Business Resources - Point of Sale - April 2018


Cinergy Entertainment Group's newest facility is cashless, allowing customers to pay for food, beverages, movie tickets, and bowling games with either a credit card or a Cinergy Fun Card. (Credit: Cinergy Entertainment)

Show Us the Mobile Money

How smartphones and tablets are getting rid of the cash register—and providing time, labor, and cost savings

by Jen A. Miller

It used to be the point of sale took place at a handful of locations around your family entertainment center (FEC): guests pay here for tickets, there for meals, and then you count the drawers at the end of the night hoping things were about right (and if not: find out why). 

But just as smartphones are changing our everyday lives, they’re changing how we do business. For a lot of FECs, that’s shifting the meaning of the term “point of sale”—and how a lot of business is done.

The programmability—and mobility—of smartphones and tablets have enabled FECs to do everything from going cashless and mining customer data, to even performing site surveys, where managers can record employees’ effectiveness on the job and take photos of the facility’s cleanliness. 


Cinergy's cashless system has reduced customers' wait times for its attractions and has led to time and labor cost savings for the company. (Credit: Cinergy Entertainment)

Cashless Registers

Cinergy Entertainment Group FECs feature dine-in cinemas serving food and beverages, in addition to offering a selection of interactive games and other amenities, including bowling, laser tag, and ropes courses. When Cinergy planned for its new Odessa, Texas, location, it did something radically different from its other established locations: It went cashless. The Dallas, Texas-based company looked at its cash-to-credit card ratio and saw cash was trending down.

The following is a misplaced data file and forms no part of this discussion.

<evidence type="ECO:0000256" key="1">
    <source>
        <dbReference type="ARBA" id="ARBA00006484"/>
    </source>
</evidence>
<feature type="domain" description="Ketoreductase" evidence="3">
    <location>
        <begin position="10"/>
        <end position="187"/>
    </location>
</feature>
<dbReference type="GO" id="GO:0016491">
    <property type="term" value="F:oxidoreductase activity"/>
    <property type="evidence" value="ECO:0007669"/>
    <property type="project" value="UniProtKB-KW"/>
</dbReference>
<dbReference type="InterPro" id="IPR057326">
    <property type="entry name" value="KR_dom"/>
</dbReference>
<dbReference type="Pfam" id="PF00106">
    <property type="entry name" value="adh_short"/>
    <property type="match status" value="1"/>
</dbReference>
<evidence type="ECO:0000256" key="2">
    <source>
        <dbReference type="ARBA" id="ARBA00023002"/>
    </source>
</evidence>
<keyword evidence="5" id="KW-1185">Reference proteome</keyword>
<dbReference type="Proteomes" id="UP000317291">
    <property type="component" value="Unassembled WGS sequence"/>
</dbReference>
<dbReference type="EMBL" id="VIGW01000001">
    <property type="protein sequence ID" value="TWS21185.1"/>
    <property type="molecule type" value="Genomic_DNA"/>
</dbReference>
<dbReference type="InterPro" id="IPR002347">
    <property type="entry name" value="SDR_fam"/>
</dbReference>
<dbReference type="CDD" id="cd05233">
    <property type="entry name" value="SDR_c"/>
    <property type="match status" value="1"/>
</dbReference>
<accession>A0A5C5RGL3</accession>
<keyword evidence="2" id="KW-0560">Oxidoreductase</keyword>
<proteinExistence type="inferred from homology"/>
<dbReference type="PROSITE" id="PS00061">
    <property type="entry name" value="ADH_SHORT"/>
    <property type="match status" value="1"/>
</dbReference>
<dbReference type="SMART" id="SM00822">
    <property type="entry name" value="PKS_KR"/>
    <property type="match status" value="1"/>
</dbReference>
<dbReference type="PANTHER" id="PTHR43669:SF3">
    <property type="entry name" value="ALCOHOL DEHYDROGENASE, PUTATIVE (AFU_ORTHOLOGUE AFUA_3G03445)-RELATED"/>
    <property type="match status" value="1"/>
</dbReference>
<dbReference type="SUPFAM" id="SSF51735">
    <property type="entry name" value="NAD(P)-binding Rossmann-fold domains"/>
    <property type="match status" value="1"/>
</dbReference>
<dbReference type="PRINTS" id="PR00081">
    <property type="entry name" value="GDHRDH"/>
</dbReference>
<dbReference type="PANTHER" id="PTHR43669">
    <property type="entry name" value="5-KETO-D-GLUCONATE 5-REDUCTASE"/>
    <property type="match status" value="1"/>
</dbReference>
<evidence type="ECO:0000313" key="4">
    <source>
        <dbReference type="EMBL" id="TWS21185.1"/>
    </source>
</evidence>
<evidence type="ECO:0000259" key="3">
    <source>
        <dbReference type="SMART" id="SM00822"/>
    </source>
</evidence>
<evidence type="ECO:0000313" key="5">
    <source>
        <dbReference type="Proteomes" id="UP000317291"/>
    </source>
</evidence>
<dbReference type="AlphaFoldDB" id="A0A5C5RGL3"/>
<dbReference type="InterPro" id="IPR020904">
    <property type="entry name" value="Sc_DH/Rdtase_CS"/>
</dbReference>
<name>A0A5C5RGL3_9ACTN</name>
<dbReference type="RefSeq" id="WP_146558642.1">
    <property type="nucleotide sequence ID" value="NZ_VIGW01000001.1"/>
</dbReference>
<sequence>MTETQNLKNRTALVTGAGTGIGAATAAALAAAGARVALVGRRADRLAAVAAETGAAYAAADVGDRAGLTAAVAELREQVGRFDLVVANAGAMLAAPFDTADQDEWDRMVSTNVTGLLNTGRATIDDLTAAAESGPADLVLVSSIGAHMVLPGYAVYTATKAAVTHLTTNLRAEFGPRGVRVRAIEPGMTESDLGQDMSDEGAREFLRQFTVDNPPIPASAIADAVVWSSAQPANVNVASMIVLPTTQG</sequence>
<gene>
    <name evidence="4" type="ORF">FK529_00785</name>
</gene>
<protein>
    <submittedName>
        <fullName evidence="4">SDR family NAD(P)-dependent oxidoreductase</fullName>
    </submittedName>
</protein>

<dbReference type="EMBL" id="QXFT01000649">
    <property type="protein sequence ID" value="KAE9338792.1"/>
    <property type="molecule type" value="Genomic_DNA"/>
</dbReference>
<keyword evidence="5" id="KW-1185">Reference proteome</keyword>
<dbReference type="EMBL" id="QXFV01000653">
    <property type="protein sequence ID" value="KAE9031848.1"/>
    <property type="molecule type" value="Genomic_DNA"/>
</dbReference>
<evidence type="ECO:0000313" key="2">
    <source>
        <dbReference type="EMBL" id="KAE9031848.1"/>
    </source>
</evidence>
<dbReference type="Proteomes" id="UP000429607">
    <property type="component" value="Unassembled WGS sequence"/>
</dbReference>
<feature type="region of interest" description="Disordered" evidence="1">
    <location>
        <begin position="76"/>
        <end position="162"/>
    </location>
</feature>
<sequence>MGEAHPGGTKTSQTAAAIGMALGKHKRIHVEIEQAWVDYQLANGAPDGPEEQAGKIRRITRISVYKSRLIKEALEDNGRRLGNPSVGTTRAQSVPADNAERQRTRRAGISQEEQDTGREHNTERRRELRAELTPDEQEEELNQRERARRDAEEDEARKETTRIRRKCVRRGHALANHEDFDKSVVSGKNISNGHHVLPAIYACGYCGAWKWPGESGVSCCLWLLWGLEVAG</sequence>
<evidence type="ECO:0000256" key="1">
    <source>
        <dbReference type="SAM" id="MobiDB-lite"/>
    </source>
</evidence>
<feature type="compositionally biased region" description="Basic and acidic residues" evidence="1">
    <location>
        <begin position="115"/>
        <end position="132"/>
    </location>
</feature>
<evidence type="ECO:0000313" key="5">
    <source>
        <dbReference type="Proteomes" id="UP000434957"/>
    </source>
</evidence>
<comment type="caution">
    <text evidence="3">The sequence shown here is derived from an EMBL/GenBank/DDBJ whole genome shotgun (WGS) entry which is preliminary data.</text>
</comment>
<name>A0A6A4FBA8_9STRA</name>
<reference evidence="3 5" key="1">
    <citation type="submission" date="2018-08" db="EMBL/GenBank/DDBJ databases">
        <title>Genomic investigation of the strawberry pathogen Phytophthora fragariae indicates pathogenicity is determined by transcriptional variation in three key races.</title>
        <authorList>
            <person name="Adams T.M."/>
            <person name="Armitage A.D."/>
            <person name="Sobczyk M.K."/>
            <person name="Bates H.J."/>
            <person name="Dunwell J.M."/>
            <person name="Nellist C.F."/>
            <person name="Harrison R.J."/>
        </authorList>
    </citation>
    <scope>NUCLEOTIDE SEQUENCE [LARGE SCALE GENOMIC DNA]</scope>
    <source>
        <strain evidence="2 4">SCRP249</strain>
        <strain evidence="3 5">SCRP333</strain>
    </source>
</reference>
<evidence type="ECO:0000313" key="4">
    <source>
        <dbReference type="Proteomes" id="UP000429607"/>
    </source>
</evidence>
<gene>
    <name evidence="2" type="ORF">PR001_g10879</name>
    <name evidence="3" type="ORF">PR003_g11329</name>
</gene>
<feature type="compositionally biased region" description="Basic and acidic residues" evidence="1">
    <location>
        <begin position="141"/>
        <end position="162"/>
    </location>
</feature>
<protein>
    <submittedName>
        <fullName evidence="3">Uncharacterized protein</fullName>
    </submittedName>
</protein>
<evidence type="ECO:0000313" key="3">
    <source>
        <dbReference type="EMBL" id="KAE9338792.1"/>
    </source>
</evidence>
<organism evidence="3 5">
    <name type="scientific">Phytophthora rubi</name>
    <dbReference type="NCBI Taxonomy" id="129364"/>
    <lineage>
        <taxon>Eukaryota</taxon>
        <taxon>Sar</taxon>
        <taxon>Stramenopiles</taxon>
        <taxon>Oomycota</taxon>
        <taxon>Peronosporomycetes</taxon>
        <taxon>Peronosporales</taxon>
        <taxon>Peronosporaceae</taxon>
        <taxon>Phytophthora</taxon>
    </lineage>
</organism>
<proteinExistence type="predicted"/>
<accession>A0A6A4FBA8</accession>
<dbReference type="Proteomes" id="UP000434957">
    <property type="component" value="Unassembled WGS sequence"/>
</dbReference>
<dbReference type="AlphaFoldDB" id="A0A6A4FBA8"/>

“We know it’s coming, and we know most people know it, as well,” Todd Maunsell, director of operations at Cinergy, says of moving toward a cashless society. According to a recent survey from global financial institution ING, 38 percent of respondents from the United States would be willing to go cash free, and 20 percent said they already do. “We decided to be pioneers and get ahead of technology and create this environment,” he says.

Customers have two choices for how to pay. They can use a credit card anywhere in the FEC, or load cash onto a branded Cinergy Fun Card at one of many kiosks near the front door and every point-of-sale location. Cinergy positions greeters at entrances to explain how the system works. “If someone gets through and up to a register with cash, we can quickly convert that cash to a Fun Card,” Maunsell says. 

Cinergy uses Vista for its food, beverage, movie ticket, and attractions point-of-sale system; QubicaAMF’s Conqueror management system for the bowling alley; and Intercard to run its Fun Card system.  

The company has seen instant results, Maunsell says. Not having cash shortages in its registers is an obvious one, but no cash also means time and labor cost savings in the accounting department. Cinergy also found small labor savings in that employees can share drawers. 

“Anyone that’s been trained can jump on a drawer, and we don’t have to worry about money missing,” he says. Another bonus: line wait times have been shortened, which, of course, customers enjoy.

Cinergy is currently building a new facility in Tulsa, Oklahoma, that will also be cashless, and the company is working to convert its two existing FEC locations.


Data mining offers FECs the opportunity to better understand their customer base, adjust inventory, and create effective marketing campaigns. (Credit: Big Thrill Factory)